Michigan: Water Quality – Trade-Off for No-Till Benefits?

    Smoke test in a no-till soybean field showing macropores. Photo: Ehsan Ghane, Michigan State University

    When excess phosphorus from the farm reaches downstream water bodies, it causes eutrophication and harmful algal blooms like the ones in Lake Erie and Saginaw Bay. Much of this phosphorus is soluble and readily available for algae growth. This phosphorus originates from mineralization of soil organic matter and application of commercial fertilizer and manure.

    Williams et al. compared two fields in Ohio on drained silt loam soils with similar soil test phosphorus. The two fields were under no-till for over 30 years prior. Two days after surface application of fertilizer in spring, one field was tilled with a disk and the other field was undisturbed. Following subsequent rainfall, the no-till field lost considerably more phosphorus through the drains than the disc-tilled field.

    Macropores in the no-till field created pathways that quickly moved phosphorus from the surface to the drains. Incorporating fertilizer after a surface application in fine-textured macropore-prone soils can be a good practice to reduce the risk of phosphorus loss through subsurface drains.

    No-till fields can retain more moisture due to increased organic matter and can reduce soil erosion because of improved soil structure. However, there is risk of phosphorus transport through macropores with no-till, according to Baker et al. No-till can support the development of macropores in fine-textured soils, which allows phosphorus to quickly move from the soil surface to the drains without having to pass through the soil to reach the drains.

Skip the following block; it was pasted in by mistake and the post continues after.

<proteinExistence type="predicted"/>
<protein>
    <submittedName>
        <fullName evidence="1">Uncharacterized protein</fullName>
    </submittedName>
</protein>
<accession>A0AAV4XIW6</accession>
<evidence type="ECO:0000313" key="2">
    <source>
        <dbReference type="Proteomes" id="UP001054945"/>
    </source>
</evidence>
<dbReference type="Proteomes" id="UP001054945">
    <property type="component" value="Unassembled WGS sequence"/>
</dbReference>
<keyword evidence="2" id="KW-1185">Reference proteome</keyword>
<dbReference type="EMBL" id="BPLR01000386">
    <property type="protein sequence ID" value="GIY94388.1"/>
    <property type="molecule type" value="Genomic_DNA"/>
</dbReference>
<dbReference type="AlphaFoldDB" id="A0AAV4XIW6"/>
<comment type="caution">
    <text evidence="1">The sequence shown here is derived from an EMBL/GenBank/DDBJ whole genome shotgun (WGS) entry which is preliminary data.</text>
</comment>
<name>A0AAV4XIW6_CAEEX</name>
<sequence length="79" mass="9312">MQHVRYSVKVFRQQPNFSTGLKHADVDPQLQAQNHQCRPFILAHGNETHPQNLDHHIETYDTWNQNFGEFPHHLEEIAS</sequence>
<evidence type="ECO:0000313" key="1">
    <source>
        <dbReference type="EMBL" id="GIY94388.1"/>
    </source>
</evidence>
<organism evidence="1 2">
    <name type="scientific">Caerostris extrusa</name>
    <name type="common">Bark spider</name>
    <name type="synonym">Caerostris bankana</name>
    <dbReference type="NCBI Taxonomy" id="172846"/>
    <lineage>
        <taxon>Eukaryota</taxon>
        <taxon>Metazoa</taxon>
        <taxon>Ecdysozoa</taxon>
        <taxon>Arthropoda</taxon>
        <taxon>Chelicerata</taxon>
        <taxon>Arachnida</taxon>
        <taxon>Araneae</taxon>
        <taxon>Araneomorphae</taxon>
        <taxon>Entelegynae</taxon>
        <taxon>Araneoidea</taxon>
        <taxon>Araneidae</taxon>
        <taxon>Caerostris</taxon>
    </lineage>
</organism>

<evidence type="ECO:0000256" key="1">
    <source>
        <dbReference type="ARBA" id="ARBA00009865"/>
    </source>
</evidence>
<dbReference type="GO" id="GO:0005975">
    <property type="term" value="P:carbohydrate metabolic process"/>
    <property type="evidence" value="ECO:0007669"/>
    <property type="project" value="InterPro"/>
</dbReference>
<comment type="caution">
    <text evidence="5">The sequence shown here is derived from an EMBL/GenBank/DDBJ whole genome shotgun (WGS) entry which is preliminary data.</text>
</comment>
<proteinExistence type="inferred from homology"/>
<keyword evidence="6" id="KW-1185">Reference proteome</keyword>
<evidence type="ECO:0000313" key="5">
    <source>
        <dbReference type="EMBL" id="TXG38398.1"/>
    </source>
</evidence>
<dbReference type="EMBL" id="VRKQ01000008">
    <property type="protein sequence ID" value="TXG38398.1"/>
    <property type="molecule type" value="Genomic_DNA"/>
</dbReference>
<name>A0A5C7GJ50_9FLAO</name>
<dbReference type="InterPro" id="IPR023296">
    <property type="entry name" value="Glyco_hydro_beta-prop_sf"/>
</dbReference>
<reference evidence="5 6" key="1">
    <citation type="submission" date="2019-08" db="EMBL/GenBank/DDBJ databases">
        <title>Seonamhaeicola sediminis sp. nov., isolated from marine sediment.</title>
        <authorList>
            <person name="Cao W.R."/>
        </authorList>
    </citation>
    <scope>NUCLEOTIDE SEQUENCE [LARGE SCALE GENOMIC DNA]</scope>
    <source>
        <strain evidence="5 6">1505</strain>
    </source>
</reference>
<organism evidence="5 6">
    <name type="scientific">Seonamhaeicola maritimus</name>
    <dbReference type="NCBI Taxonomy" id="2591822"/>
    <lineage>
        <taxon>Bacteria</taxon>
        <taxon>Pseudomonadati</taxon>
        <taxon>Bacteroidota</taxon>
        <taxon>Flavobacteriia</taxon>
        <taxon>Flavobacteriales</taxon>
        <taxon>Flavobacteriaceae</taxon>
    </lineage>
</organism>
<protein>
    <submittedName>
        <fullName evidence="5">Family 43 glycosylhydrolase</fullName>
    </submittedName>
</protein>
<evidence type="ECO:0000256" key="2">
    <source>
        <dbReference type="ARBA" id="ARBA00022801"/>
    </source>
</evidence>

The extent of macropore development will depend on the soil. Some clay soils have greater potential for macropore development because of their swell and shrink characteristics. When no-till is an in-field conservation practice, the trade-off between the benefits and unintended consequences of no-till should be considered.

    Jarvie et al. reported that most of the dissolved reactive phosphorus (phosphorus that is readily available for algae) entering Western Lake Erie basin was due to:

    1. An increase in soil phosphorus, which means elevated soil test phosphorus. Baker et al. reported increased soil test phosphorus in the top 1-inch of the soil that often have no-till and reduced-tillage practices.
    2. Rapid water transport, which is because of more land being subsurface drained over time and drainage systems designed with narrower drain spacing.

    No single conservation practice will retain all excess phosphorus in the soil. A combination of conservation practices in the field and at the edge of the field must be used to meet water quality and crop production goals. At Michigan State University’s Department of Biosystems and Agricultural Engineering, we are evaluating drainage conservation practices including controlled drainage and saturated buffers to reduce nutrient loss in drainage water.

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